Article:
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There’s a proposal for a new Stonehenge to be built just 6k from the original as a “homage” to it and as a major tourist attraction. It will be built using different-coloured stones from around the world and will last thousands of years. The entire structure will be polished and set into a floor of white quartz granite and surrounded by a white stone wall and will give “an opportunity to experience what our ancestors experienced when they went to the original one”! In addition there will be yurt huts for visitors to stay in, a planetarium and an observatory…..

It will cost £50 million but the organisers aren’t supplying the money. Private investment is currently being sought, with organisers expecting the attraction to make back the outlay within 6-10 years of it opening.

A cynical person has suggested it’s all flim-flam mixed up with the adjacent 1250-house development site that Wiltshire Council has proposed – and that once that’s in someone’s bag the whole Stonehenge thing will disappear and be replaced with a childrens’ play area. We don’t think that though, obviously.

This is the first of in an occasional series in which we ask members and readers (including you if you would like!) to give us a brief impression of their very earliest encounters with ancient sites. First up is Founder Member Graham Orriss…

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I’m certain I’m not alone here, but as a child, I didn’t appreciate the wealth of ancient history I had access to. In fact I found the whole idea of “history” quite a boring one! I had no interest in it whatsoever. Which was a shame, as my friends and I were regular visitors to such amazing sites as The Five Knolls, on Dunstable Downs. My Dad frequently took us to the hillfort at Totternhoe Knoll for a run around; the chalk pit at Sewell, which houses part of the ramparts of Maiden Bower; Ivinghoe Beacon… I had no idea what any of these things were until long after I’d moved away from the area.

Ivinghoe Beacon (I now know!)

Ivinghoe Beacon (I now know!)

The trouble, as far as I can see, is that Dunstable (the town that I grew up in) was very important in Roman times, where it was known as “Durocobrivae”. Therefore, anything prior to the Roman’s arrival was pretty much glossed over in the classroom.I have vague memories of mentions of prehistory, but there was very little. Sadly.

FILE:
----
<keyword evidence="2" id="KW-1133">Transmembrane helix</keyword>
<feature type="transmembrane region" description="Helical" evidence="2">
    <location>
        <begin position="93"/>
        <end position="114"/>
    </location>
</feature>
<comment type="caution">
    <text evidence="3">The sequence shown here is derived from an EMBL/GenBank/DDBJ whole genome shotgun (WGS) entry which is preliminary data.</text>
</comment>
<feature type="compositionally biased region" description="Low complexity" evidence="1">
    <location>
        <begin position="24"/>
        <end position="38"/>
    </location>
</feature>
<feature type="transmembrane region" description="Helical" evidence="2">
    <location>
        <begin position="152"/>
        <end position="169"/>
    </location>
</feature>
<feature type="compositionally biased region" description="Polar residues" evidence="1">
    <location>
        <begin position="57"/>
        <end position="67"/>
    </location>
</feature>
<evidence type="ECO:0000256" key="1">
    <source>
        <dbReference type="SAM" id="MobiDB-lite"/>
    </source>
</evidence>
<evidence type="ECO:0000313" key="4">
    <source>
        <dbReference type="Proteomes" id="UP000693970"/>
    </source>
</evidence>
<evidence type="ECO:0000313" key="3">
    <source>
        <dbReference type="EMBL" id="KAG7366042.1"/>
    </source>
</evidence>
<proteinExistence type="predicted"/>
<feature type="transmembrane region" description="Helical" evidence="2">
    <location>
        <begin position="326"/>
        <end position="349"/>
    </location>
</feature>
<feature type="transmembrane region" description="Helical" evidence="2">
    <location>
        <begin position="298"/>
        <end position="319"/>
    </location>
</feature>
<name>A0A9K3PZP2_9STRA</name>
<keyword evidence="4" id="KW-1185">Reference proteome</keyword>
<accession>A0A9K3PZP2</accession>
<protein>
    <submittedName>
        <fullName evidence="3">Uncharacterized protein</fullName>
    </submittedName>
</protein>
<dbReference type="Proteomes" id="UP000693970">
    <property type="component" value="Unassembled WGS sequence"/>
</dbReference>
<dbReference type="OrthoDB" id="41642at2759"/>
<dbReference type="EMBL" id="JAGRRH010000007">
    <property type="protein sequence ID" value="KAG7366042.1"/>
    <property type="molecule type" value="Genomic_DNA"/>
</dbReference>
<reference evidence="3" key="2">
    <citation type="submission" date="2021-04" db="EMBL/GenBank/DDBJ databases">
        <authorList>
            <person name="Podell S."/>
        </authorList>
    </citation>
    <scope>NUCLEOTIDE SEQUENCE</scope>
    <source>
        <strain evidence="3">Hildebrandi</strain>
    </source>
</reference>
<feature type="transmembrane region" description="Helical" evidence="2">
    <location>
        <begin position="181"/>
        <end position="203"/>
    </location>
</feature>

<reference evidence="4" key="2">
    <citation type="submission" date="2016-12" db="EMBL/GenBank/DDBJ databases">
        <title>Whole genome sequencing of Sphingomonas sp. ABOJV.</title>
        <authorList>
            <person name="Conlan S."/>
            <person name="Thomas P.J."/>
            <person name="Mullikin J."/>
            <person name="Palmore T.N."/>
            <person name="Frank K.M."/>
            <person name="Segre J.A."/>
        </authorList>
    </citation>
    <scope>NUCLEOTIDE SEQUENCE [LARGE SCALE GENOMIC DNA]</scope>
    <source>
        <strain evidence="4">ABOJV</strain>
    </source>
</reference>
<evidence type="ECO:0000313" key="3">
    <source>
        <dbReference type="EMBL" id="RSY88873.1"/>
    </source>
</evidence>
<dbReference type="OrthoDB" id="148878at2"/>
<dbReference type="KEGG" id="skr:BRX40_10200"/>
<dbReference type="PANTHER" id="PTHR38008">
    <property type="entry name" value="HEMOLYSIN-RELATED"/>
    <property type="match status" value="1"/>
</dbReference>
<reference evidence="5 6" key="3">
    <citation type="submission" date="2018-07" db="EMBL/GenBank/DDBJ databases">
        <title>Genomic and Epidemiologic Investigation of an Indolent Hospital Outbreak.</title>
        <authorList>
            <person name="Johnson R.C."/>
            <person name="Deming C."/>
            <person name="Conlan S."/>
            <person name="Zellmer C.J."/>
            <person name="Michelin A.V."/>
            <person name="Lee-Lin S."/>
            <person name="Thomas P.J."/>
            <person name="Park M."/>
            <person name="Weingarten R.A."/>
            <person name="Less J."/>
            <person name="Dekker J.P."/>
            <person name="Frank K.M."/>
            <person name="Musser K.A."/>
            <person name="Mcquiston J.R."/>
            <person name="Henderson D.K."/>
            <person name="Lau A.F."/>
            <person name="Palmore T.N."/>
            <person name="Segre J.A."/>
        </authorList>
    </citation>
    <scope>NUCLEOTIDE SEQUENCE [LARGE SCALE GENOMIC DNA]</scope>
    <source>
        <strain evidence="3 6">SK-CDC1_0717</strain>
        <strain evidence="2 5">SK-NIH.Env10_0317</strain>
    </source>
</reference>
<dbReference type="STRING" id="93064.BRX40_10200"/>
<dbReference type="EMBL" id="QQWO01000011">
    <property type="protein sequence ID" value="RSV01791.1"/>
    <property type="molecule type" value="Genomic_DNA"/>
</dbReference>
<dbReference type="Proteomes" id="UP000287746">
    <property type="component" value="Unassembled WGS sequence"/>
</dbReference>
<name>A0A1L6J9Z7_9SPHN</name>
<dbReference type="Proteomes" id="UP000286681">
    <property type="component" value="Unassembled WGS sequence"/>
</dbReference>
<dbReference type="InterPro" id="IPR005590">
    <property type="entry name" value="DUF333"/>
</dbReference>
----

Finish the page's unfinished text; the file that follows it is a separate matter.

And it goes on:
I rarely have an excuse to go back there nowadays. I had a great childhood, running around these sites with no knowledge I was doing so. I’d love to see what I enjoyed as a child through adult eyes; see what I missed. Maybe it’s a good thing. I enjoyed them in my own way without hindrance, as I now enjoy them as an adult with respect.

A couple of years ago now, Heritage Action member ‘Scubi’ (Chris Brooks) documented his ‘trip of a lifetime, Scottish Adventure‘ around the highlands and islands of Scotland, visiting many of the prehistoric monuments on the islands.

And now, regular reader Mark Griffiths has documented part of his own trip to Orkney on his personal blog.

As Mark says in his introduction:

Prehistoric Britain exists all around us, with standing stones jutting out of the ground all over the countryside, and chambered tombs tucked into shady corners of modern housing estates. But there are several ‘prehistoric landscapes’ where great swathes of the country are kept as once they were, and it doesn’t take much imagination to feel a tremendous resonance with the past. Remote in both time and space, places like Mitchell’s Fold and Bryn Celli Ddu hold a special fascination for me. Larger landscapes, such as the justly-famous Stonehenge and Avebury sites in Wiltshire, even with the close proximity to the modern world, and the super-attraction tourist status they have, still have the power to evoke a certain something.

Certainly words that resonate with us here at the Heritage Journal! He continues:

Orkney, however, is a particular favourite of mine. A collection of 90 islands off the north coast of Scotland, the islands are made of Old Red Sandstone, which is excellent for building with as it can be quarried into blocks with ease. Perhaps it was this very fact that led to prehistoric folks settling here all those years ago. From about 3500BC it is believed the islands were being settled, as the hunter-gatherer way of life settled down into farming.

His account includes some stunning photographs – I suspect the islands are similar to Cornwall with regard to good light, I’ve yet to see a bad photograph of the monuments there!

Mark visits all the usual sites in his blog: Skara Brae, Barnhouse, Stones of Stenness, Brodgar, Maes Howe etc. and it makes a good read. His blog name includes the epithet ‘Heritage Hunter!’ as a tag line, so we’ll certainly be keeping an eye on his future posts…

Visit: marrrkusss – Heritage Hunter!